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First Tesla Model 3 with performance dual motor reportedly spied on test track

A video of a Tesla Model 3 being tested at the Fremont factory test track is reported as the first sighting of a “performance Model 3 “, which is not expected to enter production until at least Spring 2018.

The automaker is currently only producing the new Model 3 with a long-range battery pack and rear-wheel-drive motor configuration.

Tesla CEO Elon Musk has promised a performance version for the Model 3, but the vehicle is dependent on Tesla producing the dual motor powertrain for the Model 3.

For the past 3 years, Tesla’s performance vehicles (Model S and Model X) have been using dual motor powertrains, which is going to enter production in Spring 2018, according to the automaker.

Now the unofficial ‘Tesla Model 3 Owners Club’ posted a video of a Model 3 being tested on Tesla’s test track in Fremont and they claim that it’s “the first video of a performance Model 3”:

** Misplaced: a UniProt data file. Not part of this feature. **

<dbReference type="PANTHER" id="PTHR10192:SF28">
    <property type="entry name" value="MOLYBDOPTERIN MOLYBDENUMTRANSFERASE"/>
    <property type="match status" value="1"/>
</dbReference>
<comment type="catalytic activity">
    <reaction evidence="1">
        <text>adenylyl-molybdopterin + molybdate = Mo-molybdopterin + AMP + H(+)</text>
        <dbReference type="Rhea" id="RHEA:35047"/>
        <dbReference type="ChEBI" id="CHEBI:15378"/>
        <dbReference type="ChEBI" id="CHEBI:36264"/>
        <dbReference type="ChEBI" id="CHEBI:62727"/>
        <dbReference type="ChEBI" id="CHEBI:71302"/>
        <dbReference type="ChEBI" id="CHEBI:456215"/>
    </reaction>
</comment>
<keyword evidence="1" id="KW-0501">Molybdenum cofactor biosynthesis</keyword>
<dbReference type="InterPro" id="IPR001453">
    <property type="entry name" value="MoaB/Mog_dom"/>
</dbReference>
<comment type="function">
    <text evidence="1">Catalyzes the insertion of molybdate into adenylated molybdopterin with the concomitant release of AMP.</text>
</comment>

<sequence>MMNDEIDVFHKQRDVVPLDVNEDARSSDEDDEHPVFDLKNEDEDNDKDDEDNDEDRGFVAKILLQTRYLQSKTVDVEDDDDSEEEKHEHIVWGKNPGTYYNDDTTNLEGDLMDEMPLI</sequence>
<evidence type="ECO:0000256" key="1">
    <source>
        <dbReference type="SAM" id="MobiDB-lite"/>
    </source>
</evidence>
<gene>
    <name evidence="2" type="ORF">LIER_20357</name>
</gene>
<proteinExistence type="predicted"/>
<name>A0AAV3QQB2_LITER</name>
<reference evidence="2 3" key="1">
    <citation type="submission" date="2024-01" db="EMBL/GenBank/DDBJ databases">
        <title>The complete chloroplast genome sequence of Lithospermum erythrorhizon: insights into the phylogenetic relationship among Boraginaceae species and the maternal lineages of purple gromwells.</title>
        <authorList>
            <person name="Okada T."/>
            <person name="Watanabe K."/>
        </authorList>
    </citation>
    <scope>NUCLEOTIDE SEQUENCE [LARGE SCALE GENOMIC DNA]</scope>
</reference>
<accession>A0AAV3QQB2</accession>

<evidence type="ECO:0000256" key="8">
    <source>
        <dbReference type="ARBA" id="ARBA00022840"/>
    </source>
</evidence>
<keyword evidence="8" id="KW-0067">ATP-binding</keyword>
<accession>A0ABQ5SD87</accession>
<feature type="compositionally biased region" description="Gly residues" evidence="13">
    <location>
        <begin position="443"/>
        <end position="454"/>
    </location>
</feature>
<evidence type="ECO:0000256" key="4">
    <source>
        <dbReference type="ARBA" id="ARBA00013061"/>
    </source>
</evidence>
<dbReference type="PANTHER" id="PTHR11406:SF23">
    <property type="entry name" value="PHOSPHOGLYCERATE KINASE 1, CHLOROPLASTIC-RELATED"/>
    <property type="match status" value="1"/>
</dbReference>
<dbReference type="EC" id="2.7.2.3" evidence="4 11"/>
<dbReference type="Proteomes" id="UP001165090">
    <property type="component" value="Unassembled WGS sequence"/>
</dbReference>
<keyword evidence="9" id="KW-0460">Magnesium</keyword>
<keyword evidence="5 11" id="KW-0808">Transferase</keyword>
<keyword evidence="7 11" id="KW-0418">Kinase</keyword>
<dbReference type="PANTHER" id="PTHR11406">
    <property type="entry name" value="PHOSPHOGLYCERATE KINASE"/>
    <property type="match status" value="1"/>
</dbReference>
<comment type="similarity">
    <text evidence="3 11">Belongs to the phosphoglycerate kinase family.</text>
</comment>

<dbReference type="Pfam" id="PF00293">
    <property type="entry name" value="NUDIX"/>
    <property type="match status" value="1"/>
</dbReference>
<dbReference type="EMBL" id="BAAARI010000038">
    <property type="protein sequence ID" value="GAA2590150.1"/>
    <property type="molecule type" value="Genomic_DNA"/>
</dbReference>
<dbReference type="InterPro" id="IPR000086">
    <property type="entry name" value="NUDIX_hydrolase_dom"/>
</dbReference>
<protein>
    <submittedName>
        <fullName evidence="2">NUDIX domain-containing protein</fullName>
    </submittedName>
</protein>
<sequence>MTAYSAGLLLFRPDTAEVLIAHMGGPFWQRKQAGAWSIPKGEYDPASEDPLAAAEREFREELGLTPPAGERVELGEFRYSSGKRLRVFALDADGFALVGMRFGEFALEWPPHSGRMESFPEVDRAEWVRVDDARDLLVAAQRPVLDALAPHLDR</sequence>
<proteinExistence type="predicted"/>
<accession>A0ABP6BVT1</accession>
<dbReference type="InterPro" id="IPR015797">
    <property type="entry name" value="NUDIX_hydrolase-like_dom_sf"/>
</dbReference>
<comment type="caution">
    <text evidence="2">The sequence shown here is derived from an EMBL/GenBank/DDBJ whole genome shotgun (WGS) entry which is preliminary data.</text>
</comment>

It’s not clear on what they are basing this claim beyond the look of the launch from a standstill, which is admittedly impressive, and the red calipers, which is not a great indicator but still interesting.

Tesla claims that the long-range Model 3 with a rear-wheel-drive motor can accelerate from 0 to 60 mph in 5.1 seconds and while it’s hard to estimate from a video, it certainly looked much faster than that.

Electrek’s Take

Based on the weight of the current Model 3 vehicles, a performance version could be around 1,000 lb lighter than the dual motor performance Model S.

Therefore, a dual motor performance Model 3 has the potential to be quite impressive from a standstill.

With this said, it sounds like we will have to wait a while before we can officially see the vehicle perform since again, the dual motor Model 3 powertrain is not expected to hit production until Spring 2018.

In the meantime, we can have fun speculating, especially with some mysterious spy video. How quick? How powerful? And how much?

What do you think? Let us know in the comment section below.

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